Former Princeton resident Ford Graham charged with fraud, aggravated identity theft, as a result of federal investigation into multimillion-dollar schemes
Former Princeton resident Ford Graham has been charged with fraud, identity theft, conspiracy to commit wire fraud, securities fraud, engaging in unlawful monetary transactions, and aggravated identity theft for allegedly engaging in multiple schemes to steal millions of dollars from individuals and institutions.
Acting U.S. Attorney Rachel Honig credited special agents of the FBI’s Newark office, Red Bank Resident Agency, as well as special agents of the IRS, inspectors for the U.S. Postal Inspection Service, and investigators for the New Jersey Bureau of Securities for the investigative work that led to the charges.
Graham, 57, was arrested last week in Nellysford, Virginia, and made his initial federal court appearance before U.S. Magistrate Judge Joel Hoppe in Harrisonburg, Virginia. He will make his initial appearance in U.S. District Court for the District of New Jersey at a later date.
According to documents filed in the case, from December of 2012 to September of 2013, Graham represented himself as the owner, chief executive, chairman, manager, and principal member of dozens of corporate entities purporting to do business under an umbrella organization, Vulcan Capital Corp. Graham, a 1986 Princeton University alumnus who lived on Prospect Avenue and was active in a local church and a country club, portrayed himself as a highly successful financier who had vast experience sponsoring complex energy and natural resource projects and other investment deals. In connection with one such investment that Graham and a Vulcan entity sponsored, one Princeton victim invested more than $2 million with Graham, relying on Graham’s misrepresentations and omissions regarding the investment. According to court documents, the investigation revealed that Graham misappropriated substantial amounts of the victim’s investment money and used it for his own personal benefit and enrichment – including international vacations, private school tuition for his children, and other personal amenities – instead of the investment purpose. Graham allegedly caused multiple victims to lose more than $2.6 million in the Ponzi scheme.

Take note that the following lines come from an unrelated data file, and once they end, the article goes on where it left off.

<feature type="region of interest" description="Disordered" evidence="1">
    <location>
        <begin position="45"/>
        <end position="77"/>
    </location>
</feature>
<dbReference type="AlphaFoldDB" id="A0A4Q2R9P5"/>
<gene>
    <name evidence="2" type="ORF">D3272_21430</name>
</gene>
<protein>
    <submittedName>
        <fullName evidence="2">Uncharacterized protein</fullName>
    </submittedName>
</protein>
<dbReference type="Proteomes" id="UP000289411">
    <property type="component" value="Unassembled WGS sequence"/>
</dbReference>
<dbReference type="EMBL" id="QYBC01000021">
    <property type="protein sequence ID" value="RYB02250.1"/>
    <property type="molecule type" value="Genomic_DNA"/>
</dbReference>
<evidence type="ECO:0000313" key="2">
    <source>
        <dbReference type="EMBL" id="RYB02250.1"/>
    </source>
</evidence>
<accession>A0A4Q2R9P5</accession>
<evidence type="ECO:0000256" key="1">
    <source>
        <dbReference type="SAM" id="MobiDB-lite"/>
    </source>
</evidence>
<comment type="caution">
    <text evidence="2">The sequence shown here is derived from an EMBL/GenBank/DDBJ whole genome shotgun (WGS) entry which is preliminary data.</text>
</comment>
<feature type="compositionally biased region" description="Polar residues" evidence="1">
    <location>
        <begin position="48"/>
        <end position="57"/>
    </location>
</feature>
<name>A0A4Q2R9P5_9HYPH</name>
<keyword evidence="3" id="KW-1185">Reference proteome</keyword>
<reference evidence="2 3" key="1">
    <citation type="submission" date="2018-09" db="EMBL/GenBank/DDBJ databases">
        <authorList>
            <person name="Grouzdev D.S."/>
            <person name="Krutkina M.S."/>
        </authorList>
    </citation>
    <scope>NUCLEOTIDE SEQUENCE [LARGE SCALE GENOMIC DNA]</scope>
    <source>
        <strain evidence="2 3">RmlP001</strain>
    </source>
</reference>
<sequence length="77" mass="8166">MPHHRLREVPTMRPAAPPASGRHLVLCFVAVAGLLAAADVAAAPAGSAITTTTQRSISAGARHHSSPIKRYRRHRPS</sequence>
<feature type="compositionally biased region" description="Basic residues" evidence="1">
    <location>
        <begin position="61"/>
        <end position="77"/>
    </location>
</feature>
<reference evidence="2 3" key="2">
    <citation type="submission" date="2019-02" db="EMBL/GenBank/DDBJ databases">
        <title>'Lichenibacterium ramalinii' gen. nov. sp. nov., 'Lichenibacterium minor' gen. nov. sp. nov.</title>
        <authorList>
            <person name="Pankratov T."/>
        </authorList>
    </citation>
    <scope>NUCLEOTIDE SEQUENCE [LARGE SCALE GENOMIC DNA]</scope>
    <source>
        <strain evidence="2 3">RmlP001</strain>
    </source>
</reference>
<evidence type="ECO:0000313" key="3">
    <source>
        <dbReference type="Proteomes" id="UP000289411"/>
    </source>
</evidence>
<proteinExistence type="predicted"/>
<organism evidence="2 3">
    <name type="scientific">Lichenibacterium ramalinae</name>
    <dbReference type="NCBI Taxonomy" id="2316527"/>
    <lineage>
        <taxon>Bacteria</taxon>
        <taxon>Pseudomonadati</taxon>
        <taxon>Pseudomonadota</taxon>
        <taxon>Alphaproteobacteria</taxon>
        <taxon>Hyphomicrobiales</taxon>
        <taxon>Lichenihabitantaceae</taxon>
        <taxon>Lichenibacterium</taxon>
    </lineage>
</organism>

Graham also allegedly participated in a scheme to defraud merchant processing institutions through fraudulent credit card transactions. From December of 2017 to February of 2018, Graham allegedly used at least one payment processing platform to process fraudulent charges on stolen credit card numbers that he obtained. After the payment processing platform credited Graham’s account with the payments requested, Graham allegedly quickly transferred or caused to be transferred the fraudulently obtained money to other accounts before the victim institutions could act. When requested by the victim payment processing company to provide supporting documentation, Graham allegedly submitted false documentation, including fabricated invoices and credit card authorization forms, fabricated e-mails, forged signatures, altered bank statements, and other false and fraudulent information. This scheme resulted in tens of thousands of dollars of losses and the misappropriation of multiple victims’ personal identification information, according to court documents.